Concertante in E-Hat Major, K364.
Sony's choice of a relatively tame
concerto for violin and viola as its first classical multichannel
SACD is both surprising and refreshing. The real strength
of SACD multichannel is not tracking the aural fireworks coming
from all directions, like the cannon shots in the 1812 Overture,
but to allow the listener to perceive the "air," or space,
that is present in a concert hall. Here, producer Steven Epstein
succeeds brilliantly in enhancing the ambient sound of Midori's
delicate violin and Imai's darker-hued viola. (Mozart has
the player retune the instrument, a technique known as scordatura,
in the Sinfonia Concertante.) Creating a more natural space
between the listener and the performers gives the instruments,
especially Midori's violin, a remarkably palatable presence.
This works extraordinarily well in the final Rondo, in which
the violin and viola pursue each other in a chase that becomes
Mozart never completed this violin
and piano concerto. just 120 measures remain, and the work
performed here was reconstructed by Philip Wilby. Both Midori
and Eschenbach play it with great virtuosity, with the decaying
reverberations of the piano adding greatly to the sonic illusion
of real world space. The center channel, when used at all,
is employed with wonderful subtlety in preparation for the
violin's magical entry. Recorded directly through Sony's newly
developed Sonoma DSD system, which allows the flexibility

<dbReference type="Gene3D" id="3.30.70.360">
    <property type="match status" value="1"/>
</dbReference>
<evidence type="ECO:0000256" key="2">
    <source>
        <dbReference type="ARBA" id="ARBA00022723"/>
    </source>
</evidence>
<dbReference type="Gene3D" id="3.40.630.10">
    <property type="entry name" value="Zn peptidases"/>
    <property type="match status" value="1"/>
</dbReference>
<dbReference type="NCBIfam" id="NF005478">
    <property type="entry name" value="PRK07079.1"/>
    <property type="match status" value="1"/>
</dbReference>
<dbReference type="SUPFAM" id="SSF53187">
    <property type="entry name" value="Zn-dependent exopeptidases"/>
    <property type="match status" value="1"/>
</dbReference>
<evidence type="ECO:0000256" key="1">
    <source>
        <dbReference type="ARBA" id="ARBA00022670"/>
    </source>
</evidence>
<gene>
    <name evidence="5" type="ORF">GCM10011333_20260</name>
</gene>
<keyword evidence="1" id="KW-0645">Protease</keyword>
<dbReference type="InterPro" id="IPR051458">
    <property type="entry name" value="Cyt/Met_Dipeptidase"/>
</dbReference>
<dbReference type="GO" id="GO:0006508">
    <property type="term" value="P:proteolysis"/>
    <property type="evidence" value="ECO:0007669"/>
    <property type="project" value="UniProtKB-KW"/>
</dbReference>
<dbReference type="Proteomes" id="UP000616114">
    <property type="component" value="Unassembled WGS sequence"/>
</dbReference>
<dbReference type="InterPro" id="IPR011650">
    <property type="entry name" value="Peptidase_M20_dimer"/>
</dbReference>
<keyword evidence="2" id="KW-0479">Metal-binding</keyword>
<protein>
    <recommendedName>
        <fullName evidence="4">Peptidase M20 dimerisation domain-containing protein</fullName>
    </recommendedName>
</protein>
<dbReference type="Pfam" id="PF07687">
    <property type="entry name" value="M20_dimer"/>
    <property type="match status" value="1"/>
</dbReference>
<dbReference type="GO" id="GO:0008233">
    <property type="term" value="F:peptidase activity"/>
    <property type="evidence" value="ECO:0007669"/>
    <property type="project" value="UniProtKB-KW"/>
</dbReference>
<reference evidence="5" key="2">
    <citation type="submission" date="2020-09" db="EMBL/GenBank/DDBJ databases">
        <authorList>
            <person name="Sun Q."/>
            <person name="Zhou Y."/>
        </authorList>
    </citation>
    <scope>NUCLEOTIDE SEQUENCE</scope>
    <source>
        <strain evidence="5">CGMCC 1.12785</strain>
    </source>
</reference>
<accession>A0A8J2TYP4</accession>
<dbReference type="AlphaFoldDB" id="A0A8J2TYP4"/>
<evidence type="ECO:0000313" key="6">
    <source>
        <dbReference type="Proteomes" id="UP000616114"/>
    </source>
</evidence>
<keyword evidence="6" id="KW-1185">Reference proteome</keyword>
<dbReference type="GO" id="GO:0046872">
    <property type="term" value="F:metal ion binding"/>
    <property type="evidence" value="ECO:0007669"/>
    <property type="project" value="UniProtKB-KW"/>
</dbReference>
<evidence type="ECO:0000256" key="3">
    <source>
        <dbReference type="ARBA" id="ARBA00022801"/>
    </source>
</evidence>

of editing and mixing eight tracks, this magnificent program
demonstrates the potential of multichannel to change our perception
of recorded music.
Berlioz: Symphonie fantastique. "Love
Scene" from Romeo et Juliette. Cincinnati Symphony Orchestra;
Paavo Arvi, conductor. Robert Wood, producer; Jack Renner,
engineer. Telarc SACD 60578
Conceived as an orchestral expression
of his own unrequited passion for actress Harriet Smithson,
Berlioz' Symphonie fantastique unfolds as a series of images
in an opium dream that slowly veers out of control. As conducted
by Paavo Arvi on this Telarc dual-layer SACD, it's a consummate
aural pleasure in both stereo and multi-channel versions.
In the peaceful section of "Scene in the Country," when shepherds
pipe back and forth to each other, I could not hear any enhancement
in the multi-channel version. However, with the protagonist's
imagined execution, "March to the Scaffold," the illusion
of space is greatly expanded with surround. When I returned
to stereo, the space collapsed, and sounded too confined for
the music's creativity. In the "Dream of the Witches Sabbath"
passage that follows, there is a swirl of demons, ghouls,
rattling bones, screams, and other sound effects. The multi-channel
fosters an involvement that the stereo version simply cannot
match. Whether or not the listener wants such involvement
is another issue, but this is certainly what Berlioz intended
when he imagined the Symphonie performed by an orchestra of
250. The "Love Scene" from Berlioz' Romeo et Juliette is a
sublime bonus on the disc.
Concerto in D Major for Violin and Piano, KAnh.56.
Nobuko Imai, viola;
Christoph Eschenbach, conductor and piano;
Steven Epstein, producer;
Richard King, engineer.
Sony SACD 89488